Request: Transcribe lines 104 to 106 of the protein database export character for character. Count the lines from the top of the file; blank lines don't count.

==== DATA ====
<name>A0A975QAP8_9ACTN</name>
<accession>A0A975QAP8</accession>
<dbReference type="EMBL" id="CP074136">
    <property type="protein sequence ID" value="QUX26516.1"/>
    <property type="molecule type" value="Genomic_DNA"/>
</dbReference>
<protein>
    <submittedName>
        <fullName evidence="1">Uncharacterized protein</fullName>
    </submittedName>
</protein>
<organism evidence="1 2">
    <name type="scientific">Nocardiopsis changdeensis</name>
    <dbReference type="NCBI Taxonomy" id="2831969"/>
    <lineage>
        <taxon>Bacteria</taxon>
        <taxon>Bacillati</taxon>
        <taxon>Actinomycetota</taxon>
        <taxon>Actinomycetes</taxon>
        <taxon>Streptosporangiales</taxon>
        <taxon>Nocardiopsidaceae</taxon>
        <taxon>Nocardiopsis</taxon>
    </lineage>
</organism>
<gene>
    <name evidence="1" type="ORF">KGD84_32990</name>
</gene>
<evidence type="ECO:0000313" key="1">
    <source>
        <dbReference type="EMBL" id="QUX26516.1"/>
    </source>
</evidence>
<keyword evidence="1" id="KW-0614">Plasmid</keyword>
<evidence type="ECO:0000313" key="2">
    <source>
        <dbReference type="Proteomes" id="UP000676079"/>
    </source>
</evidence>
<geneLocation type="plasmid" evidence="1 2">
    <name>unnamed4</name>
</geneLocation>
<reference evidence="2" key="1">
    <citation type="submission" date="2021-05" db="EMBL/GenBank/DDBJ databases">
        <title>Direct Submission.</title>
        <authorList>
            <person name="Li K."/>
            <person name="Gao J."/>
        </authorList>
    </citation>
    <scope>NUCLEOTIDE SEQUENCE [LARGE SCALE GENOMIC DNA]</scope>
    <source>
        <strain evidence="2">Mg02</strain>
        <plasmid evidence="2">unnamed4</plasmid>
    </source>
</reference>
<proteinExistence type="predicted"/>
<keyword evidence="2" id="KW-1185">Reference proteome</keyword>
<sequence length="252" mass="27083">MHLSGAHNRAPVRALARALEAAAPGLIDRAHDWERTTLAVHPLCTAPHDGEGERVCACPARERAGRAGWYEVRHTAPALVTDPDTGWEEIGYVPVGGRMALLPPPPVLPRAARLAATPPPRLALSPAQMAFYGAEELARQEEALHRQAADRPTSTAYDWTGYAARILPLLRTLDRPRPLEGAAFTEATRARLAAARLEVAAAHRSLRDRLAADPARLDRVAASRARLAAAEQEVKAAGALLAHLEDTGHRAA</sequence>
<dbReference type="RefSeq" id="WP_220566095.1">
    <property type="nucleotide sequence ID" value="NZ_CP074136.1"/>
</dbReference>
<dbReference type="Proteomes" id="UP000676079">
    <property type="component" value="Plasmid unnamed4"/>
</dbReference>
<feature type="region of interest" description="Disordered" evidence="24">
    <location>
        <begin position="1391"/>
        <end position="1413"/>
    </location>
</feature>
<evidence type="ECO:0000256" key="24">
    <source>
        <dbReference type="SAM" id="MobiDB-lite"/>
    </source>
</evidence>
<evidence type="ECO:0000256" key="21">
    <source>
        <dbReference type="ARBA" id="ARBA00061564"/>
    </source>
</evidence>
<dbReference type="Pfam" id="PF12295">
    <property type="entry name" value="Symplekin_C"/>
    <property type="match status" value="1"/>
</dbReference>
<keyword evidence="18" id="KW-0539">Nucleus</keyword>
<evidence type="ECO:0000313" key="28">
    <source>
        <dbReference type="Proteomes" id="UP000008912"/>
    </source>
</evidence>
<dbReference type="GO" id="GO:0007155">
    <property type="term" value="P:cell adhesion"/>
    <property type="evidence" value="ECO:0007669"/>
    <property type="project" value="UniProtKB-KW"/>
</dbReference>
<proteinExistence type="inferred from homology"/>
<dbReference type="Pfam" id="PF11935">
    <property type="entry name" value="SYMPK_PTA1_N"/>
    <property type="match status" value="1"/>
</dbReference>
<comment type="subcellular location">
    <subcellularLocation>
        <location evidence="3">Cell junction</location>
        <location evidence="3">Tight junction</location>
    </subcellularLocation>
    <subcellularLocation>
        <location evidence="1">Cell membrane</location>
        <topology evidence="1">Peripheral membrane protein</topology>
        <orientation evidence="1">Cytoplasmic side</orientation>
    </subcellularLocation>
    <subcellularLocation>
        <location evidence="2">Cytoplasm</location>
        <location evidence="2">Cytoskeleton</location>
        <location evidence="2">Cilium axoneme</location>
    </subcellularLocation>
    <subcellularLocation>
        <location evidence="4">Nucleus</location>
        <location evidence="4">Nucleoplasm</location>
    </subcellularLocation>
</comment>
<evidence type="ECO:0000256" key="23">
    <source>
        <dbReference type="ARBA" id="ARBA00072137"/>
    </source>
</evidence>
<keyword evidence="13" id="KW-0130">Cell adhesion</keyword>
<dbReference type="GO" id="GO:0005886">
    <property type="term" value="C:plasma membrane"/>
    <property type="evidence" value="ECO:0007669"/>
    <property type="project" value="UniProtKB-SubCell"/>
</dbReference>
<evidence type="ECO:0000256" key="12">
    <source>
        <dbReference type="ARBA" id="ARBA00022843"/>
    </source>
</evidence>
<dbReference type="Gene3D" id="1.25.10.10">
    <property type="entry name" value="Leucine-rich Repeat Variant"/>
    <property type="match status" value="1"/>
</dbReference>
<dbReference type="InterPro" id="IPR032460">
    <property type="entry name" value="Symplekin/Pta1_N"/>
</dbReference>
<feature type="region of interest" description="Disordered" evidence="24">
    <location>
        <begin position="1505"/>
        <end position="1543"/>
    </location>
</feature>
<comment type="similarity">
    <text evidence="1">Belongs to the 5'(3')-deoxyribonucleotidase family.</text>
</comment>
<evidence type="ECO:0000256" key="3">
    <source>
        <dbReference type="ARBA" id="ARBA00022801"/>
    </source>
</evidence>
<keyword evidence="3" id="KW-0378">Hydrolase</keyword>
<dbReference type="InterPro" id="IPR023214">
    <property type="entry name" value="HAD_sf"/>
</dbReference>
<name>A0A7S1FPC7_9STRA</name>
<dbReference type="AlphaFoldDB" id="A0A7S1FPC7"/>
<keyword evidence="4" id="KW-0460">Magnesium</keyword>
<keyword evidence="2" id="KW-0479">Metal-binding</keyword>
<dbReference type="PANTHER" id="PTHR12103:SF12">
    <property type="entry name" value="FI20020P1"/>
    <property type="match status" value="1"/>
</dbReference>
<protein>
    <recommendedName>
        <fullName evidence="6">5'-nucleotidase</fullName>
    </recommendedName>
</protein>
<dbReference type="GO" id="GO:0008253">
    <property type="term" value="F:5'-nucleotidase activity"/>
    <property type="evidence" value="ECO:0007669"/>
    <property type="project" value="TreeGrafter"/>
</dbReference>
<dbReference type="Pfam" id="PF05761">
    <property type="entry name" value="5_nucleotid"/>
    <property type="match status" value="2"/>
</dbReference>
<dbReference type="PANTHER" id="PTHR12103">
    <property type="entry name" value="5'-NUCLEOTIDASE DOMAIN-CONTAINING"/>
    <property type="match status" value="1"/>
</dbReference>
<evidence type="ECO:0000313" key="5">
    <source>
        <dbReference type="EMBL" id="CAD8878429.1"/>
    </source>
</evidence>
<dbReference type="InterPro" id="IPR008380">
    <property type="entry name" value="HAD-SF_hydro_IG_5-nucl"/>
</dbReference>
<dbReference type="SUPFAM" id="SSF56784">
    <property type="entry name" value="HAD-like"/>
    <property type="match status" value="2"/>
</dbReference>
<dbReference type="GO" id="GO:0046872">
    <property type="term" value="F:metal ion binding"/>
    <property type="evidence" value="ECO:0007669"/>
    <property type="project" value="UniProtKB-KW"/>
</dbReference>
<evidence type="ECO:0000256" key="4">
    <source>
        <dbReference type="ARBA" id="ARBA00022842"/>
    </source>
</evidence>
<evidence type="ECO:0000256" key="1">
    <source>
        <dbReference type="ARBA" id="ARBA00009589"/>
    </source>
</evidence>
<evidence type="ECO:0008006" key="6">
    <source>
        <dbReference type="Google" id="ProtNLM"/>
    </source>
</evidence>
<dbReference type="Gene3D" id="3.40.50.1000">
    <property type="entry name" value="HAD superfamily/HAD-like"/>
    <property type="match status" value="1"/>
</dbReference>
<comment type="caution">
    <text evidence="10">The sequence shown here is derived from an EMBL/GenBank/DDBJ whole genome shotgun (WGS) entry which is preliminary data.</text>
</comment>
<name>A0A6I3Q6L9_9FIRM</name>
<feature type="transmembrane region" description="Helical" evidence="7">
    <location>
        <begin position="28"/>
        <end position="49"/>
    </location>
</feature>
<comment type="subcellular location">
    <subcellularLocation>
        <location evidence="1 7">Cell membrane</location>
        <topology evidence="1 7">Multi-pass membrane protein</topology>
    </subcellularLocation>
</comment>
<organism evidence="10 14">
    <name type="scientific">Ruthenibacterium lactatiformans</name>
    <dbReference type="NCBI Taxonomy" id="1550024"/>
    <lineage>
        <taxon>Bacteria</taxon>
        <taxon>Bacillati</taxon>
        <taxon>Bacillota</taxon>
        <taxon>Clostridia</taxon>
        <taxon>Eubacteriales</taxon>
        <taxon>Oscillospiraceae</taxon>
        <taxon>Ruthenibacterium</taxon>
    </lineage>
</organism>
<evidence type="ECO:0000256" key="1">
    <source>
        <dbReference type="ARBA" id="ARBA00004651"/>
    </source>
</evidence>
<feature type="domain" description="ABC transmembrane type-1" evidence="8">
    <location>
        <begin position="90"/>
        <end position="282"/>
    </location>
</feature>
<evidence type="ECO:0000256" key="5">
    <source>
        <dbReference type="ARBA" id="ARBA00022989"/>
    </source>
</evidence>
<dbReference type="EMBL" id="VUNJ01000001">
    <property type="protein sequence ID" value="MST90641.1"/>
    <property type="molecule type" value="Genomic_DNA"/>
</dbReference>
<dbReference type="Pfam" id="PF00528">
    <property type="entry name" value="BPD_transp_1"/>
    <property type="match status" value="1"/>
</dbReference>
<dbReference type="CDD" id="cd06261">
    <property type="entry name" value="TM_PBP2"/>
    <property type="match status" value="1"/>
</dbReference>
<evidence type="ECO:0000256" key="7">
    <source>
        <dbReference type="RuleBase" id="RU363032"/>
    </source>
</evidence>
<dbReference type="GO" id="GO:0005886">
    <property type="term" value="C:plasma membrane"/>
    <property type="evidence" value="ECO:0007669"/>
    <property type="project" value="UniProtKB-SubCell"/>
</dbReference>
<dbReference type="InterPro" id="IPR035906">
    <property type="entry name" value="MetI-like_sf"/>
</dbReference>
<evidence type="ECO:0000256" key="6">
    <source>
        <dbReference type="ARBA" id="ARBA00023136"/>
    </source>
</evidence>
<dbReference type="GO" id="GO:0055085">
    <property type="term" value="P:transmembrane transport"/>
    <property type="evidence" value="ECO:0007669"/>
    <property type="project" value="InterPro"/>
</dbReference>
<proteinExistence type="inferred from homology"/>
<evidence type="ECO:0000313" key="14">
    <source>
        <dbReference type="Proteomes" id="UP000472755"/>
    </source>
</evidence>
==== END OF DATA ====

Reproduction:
        <location evidence="3">Tight junction</location>
    </subcellularLocation>
    <subcellularLocation>